Criminal science course gives BHS students unique experience

Amanda Seale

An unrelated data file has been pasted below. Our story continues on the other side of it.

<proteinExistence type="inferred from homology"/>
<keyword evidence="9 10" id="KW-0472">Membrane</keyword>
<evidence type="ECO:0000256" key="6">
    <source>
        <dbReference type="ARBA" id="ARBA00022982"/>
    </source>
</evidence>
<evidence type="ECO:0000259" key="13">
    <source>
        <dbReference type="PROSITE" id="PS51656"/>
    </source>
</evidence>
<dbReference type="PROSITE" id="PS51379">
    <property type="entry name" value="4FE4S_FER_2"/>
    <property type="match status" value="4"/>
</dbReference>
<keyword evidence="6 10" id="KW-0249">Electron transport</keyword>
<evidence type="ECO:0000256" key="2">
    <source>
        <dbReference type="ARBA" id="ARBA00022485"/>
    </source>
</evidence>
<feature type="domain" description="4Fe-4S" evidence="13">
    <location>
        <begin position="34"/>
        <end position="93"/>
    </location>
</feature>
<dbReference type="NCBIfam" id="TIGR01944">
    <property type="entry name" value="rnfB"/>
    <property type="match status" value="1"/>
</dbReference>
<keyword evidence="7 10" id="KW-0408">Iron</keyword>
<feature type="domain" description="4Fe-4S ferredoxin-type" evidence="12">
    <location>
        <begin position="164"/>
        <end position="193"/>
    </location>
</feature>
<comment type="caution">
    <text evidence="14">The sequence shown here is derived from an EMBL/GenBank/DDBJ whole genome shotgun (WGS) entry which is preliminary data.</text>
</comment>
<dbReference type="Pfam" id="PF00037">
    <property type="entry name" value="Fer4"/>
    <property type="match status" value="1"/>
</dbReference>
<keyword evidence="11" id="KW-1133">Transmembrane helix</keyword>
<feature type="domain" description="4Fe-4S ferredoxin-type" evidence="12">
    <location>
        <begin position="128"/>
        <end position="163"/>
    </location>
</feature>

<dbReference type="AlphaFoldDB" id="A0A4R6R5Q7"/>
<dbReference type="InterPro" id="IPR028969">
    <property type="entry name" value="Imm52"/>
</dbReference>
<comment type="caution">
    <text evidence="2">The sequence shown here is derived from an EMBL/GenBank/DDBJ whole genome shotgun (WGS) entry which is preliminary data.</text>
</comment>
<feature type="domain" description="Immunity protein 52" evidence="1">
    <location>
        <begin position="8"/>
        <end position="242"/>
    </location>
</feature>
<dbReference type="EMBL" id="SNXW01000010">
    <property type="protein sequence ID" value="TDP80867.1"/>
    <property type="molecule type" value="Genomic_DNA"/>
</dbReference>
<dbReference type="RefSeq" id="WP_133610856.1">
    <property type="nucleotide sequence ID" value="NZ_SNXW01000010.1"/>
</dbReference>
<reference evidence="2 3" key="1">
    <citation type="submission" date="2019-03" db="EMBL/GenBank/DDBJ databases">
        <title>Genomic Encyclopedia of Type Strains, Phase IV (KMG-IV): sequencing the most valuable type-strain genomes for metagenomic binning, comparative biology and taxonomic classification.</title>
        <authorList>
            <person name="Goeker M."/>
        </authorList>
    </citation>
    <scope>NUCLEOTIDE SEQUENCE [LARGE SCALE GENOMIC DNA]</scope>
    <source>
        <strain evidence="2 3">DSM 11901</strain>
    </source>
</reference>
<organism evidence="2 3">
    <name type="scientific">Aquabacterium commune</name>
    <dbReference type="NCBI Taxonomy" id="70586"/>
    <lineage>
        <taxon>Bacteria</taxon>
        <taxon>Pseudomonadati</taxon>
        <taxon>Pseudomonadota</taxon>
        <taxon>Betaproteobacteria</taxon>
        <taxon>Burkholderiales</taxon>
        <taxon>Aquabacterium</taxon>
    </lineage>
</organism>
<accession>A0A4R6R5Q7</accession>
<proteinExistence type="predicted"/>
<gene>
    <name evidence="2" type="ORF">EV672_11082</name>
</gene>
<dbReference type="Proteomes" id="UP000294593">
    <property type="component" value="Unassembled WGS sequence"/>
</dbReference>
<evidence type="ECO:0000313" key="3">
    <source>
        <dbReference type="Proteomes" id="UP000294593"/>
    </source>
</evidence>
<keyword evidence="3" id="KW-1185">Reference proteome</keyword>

Are you interested in forensics? Do you love watching TV shows like CSI , NCIS , and Bones ? If so, Bearden may have the class for you. This year, BHS is offering a Criminal Science class, a different type of class from the science department. While it counts as one science credit, it is only available to juniors and seniors who have taken both Biology and Chemistry. The CSI class, as students informally call it, combines biology and chemistry to do an in-depth study of how to approach and analyze evidence at a crime scene. “We’ve compared what they see with CSI shows and the way a crime scene investigator actually collects evidence,” teacher Mrs. Sara Mueller said. So far, the class has studied evidence collection procedures such as burn testing different fibers, fingerprint testing, and DNA testing. “We have many hands-on projects that we do to give us a feel for what a real forensic scientist does every day,” junior Mackenzie Ridley said. Summer reading for Criminal Science this year was Dr. Bill Bass’s Death’s Acre, about forensic research at the University of Tennessee’s well-known Body Farm laboratory. “This was to give perspective on forensic anthropology and the setup of the research facility at UT and the national and worldwide prominence that they have developed,” Mrs. Mueller said. In years to come, Mrs. Mueller also hopes to get the Knoxville Police Department more involved to work with the class using real examples of cases and evidence. Right now, however, one of her biggest goals is making the simulations of forensic work as real as possible. “During some labs, we get to use actual forensic equipment,” senior Cheyenne Alcorn said. With room only to grow, the class proves to be a success. And in years to come, Bearden may produce a few professional forensic scientists.